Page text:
Tips to help your child build strong teeth
GEHA | February 15, 2022
As adults, we know it’s important to keep our teeth and gums healthy because poor dental health can lead to other problems with our health. It’s just as important for our children.
Cavities are one of the most common diseases of childhood, yet cavities are preventable. Untreated cavities can cause pain and infections. They can also lead to problems eating, speaking and learning.
Here’s how to protect and maintain your child’s teeth:
- For babies, wipe their gums after each meal and avoid putting them to bed with a bottle.
- When teeth come in, start brushing twice a day with a soft bristled toothbrush and plain water.
- Visit the dentist around your baby’s first birthday to spot signs of problems early. When children are ages 3 and older, they should visit the dentist twice a year.
- Children ages 2 and older should brush twice a day with fluoride toothpaste. They should not swallow toothpaste. Help your children brush until they have good brushing skills.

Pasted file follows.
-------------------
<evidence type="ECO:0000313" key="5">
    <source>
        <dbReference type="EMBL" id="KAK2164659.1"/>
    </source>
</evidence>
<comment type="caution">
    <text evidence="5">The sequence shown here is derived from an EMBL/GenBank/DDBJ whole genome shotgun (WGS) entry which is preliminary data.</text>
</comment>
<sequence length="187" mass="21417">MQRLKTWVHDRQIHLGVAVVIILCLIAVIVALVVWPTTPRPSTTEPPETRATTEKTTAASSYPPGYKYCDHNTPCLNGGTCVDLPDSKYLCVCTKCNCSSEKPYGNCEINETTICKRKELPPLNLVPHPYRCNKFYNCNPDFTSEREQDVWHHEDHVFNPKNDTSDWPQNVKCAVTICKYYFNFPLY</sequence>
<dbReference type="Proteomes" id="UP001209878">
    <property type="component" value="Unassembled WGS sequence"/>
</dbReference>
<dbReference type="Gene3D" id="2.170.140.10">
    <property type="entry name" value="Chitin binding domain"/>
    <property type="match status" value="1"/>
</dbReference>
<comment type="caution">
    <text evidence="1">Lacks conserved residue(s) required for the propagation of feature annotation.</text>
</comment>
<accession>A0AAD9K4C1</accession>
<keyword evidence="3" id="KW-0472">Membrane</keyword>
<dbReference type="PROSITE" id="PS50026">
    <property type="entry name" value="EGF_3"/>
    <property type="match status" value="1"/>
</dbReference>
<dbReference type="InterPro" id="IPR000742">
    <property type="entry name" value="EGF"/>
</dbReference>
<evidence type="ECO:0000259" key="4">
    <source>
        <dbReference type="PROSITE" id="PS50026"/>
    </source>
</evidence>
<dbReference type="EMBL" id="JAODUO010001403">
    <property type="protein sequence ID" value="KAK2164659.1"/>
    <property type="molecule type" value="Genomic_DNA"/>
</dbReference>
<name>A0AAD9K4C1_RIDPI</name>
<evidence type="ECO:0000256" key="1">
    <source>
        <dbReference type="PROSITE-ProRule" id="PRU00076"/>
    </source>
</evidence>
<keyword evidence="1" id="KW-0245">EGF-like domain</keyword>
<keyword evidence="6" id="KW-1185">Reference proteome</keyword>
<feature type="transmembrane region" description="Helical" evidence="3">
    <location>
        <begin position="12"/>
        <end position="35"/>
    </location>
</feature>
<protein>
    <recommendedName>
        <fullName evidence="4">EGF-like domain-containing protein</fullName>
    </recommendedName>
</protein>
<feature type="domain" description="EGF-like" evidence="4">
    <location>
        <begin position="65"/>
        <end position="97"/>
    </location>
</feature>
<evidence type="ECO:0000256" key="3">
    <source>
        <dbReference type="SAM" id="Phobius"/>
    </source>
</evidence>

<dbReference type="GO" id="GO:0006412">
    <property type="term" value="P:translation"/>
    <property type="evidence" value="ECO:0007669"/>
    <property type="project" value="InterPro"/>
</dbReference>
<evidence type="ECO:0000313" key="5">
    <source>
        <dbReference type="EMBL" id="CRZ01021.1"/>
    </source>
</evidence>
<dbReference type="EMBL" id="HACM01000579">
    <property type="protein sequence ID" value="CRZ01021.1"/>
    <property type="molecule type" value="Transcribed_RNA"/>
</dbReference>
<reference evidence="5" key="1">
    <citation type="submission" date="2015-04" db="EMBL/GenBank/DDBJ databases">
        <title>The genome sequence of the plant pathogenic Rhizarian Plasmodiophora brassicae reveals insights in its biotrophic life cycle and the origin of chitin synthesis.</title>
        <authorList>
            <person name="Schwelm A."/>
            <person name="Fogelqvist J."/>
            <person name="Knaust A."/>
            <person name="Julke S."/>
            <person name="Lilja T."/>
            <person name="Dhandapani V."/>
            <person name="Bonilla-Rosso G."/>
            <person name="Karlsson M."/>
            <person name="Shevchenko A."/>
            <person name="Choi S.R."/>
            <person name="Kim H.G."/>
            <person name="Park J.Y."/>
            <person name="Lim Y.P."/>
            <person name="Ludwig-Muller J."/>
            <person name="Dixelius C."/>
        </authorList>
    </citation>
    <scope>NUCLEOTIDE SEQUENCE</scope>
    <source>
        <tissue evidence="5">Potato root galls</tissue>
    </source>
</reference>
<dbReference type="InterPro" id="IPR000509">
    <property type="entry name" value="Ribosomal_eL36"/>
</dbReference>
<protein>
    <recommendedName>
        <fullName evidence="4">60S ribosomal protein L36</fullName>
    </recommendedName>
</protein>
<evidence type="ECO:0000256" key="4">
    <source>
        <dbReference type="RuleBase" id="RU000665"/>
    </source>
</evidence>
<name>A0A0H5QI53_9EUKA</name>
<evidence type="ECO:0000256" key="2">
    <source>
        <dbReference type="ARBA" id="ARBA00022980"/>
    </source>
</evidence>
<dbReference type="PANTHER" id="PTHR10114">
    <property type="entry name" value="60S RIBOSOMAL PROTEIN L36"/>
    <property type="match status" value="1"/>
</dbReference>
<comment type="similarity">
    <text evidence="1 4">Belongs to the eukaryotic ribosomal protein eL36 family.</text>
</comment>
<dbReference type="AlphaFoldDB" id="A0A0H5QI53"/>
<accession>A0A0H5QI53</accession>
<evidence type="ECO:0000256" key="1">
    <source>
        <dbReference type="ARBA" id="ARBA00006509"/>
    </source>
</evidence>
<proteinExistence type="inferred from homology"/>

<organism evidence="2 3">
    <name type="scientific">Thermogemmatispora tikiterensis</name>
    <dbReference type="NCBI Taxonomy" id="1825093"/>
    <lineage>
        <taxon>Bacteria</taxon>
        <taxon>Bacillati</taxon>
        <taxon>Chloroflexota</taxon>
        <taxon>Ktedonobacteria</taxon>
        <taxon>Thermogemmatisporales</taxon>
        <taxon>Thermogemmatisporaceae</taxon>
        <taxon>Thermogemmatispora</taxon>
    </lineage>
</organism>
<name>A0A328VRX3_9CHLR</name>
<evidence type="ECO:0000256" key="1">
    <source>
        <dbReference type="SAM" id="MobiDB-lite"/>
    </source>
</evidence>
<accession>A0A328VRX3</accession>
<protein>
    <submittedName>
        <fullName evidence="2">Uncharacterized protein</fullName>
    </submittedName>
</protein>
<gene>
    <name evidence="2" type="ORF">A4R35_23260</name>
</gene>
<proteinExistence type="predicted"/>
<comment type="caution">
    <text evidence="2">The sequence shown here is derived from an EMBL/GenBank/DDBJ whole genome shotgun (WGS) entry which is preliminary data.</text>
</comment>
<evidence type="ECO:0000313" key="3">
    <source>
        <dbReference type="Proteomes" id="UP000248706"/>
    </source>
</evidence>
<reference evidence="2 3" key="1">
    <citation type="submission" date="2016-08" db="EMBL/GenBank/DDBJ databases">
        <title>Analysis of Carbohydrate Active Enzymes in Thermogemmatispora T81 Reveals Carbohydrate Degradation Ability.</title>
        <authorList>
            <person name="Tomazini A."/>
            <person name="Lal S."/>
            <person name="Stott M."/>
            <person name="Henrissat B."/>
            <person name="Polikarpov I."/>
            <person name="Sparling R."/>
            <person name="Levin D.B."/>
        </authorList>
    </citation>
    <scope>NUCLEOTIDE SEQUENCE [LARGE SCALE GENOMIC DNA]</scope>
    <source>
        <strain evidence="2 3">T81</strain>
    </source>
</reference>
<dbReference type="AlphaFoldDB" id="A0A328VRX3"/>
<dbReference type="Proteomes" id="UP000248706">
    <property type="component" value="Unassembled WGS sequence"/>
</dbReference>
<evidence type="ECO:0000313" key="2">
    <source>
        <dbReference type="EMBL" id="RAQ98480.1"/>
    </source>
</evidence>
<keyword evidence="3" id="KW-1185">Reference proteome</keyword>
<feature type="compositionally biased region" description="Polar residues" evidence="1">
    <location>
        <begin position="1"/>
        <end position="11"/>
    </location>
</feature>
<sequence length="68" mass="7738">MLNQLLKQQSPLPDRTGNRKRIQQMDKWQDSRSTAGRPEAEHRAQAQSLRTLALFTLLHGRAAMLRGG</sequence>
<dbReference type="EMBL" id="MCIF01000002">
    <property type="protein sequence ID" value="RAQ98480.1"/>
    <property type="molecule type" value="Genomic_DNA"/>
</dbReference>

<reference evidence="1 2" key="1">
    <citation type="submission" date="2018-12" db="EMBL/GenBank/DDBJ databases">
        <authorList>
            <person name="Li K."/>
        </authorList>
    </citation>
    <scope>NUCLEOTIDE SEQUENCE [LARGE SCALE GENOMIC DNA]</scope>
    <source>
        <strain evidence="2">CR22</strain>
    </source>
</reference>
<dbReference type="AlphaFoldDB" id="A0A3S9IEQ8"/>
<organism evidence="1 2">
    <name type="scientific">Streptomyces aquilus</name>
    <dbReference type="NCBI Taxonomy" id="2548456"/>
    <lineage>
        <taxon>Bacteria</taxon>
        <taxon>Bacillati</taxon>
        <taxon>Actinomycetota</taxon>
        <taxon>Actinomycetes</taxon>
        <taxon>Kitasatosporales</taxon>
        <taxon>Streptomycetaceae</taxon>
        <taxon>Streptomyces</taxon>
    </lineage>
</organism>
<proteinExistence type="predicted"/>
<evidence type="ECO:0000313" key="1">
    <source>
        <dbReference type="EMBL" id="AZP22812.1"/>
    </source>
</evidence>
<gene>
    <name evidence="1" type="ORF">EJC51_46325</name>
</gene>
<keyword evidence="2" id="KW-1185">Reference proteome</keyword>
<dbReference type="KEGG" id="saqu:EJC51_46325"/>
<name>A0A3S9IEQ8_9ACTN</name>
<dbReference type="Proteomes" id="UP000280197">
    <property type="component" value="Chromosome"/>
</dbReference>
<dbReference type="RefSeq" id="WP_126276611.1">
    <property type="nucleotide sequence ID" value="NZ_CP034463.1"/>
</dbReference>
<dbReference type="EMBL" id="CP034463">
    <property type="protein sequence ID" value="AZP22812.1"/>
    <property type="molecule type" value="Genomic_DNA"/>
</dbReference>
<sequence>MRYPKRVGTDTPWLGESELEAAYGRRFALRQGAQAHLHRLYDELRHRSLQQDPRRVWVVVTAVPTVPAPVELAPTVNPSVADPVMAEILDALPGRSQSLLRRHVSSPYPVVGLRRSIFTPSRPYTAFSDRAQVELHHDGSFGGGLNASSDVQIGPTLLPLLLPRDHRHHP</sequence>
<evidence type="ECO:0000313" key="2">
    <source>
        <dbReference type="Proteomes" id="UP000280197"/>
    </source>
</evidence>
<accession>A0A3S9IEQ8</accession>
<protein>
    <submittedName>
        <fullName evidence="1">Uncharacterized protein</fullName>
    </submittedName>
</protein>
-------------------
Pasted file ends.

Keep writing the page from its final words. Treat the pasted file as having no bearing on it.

Your child’s diet is also important for developing and maintaining strong and healthy teeth. Include good sources of calcium such as yogurt, broccoli and milk. Choose fruits and vegetables for snacks instead of candy and cookies and serve water or milk at mealtime rather than juice or soda.
What about fluoride in water? Fluoride is a naturally occurring element in water. Communities adjust the amount of fluoride found in water to achieve the best prevention for tooth decay. Mouth bacteria produces acid, which eats away minerals from the tooth’s surface. This makes the tooth weaker and increases the chance of getting a cavity. Drinking tap water with fluoride rebuilds the tooth’s surface.
Dental sealants are also effective in preventing cavities in children ages 6 to 11. Sealants are thin coatings put on the back teeth to help block out germs and food. Talk to your dentist about sealants for your children.
“Children’s Dental Health.” cdc.gov, Centers for Disease Control and Prevention, 21 January 2022. “Children’s Oral Health.” cdc.gov, Centers for Disease Control and Prevention, 21 April 2021.